Josie McCoy is the titular lead of the Josie and the Pussycats
series and among the most enduring characters of Archie Comics
. She was created by Dan DeCarlo
in 1958 and named after his wife. Dan tried for a few years to sell the character as a comic strip star but eventually settled for offering her to his regular employers at Archie Comics. She was introduced in " Archie's Gals 'n' Pals
#23" (Winter, 1962). She got her own magazine in February, 1963.
Portrayed as a sweet, attractive, and level-headed teenage girl, Josie was often dismissed as a female version of Archie Andrews
. Her supporting cast included best friends Pepper and Melody
, (respectively a bookish brunette and blonde bombshell), boyfriend Albert and his pal Sock. Sock was soon paired up with Pepper. The cast was rounded up by resident rick kid Alexander Cabot
(who romantically pursued both Josie and Melody) and his twin sister Alexandra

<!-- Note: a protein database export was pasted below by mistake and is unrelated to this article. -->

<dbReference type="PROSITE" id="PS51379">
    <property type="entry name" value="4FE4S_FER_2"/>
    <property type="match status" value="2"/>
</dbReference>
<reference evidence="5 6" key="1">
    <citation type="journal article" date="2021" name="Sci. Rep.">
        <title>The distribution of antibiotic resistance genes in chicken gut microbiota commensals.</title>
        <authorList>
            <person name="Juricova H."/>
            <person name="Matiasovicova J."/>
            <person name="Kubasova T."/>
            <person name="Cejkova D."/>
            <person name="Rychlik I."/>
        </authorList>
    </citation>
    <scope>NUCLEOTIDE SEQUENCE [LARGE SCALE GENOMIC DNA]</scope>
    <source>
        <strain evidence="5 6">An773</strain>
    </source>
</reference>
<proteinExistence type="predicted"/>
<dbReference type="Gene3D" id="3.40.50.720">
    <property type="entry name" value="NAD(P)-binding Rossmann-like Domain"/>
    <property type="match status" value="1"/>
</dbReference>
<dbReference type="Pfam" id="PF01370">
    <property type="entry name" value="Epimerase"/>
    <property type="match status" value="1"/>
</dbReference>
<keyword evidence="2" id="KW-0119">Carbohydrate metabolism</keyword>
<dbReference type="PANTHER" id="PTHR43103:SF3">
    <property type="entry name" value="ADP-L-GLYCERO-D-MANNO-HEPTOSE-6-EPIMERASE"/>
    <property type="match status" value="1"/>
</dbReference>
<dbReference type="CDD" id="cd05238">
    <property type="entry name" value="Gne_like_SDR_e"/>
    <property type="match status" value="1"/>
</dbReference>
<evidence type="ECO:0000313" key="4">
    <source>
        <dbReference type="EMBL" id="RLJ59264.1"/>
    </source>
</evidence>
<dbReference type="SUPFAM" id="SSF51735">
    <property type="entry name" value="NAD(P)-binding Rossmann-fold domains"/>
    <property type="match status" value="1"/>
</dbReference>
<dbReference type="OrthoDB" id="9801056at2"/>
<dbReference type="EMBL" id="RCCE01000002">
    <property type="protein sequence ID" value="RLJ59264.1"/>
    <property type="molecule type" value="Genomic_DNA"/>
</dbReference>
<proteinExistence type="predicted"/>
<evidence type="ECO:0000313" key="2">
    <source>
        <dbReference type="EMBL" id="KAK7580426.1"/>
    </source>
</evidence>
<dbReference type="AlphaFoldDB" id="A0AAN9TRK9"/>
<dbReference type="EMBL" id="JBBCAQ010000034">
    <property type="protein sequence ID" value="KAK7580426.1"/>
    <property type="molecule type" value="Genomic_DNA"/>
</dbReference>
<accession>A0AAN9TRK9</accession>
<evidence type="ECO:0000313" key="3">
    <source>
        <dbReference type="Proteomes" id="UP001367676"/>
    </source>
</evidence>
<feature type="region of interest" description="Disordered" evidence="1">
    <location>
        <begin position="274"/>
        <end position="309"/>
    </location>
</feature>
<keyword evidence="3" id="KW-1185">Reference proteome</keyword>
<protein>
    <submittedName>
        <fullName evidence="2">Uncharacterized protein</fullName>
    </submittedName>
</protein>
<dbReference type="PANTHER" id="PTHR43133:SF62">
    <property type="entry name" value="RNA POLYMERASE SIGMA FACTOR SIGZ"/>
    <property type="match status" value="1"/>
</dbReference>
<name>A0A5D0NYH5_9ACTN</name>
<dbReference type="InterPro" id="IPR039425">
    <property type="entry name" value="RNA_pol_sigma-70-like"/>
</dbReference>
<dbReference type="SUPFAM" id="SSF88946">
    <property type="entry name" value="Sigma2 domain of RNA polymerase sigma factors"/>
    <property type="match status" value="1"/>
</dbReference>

The series was a minor hit. In 1969. With Archie Comics having licensed both the Archie cast and Sabrina
to Filmation Studios for "The Archie Show", Hannah-Barbara Productions approached them with an offer to license one of their remaining properties. Josie being the most successful of them was the one the two companies settled on. They decided to retool the comic book series and focus both it and the new television series on a Josie's new music band, the Pussycats.
Josie was a cast as the lead vocalist and guitar player of the new group. Melody was cast as the drummer and new character Valerie Brown
as the bass player. Alexander was cast as their manager and financial backer, Alexandra as their rival and prospective fourth Pussycat. Alan Mayberry
(nicknamed "Alan M") was introduced as their roadie and a love interest to both Josie and Alexandra. Not fitting the new premise were Pepper, Albert and Sock. Consequently they were soon written out.
The Pussycats' series was a hit and outlasted the animated cartoon. Continuing to 1982. Some stories focused on the band and its various gigs and travel destinations, some on the everyday lives of the the six main characters. While their magazine ended, new Pussycats stories have continued to be published over the decades in various anthologies. The age of Josie and her friends has varied on depiction over the years, from high school kids living with their parents to young adults with their own residence.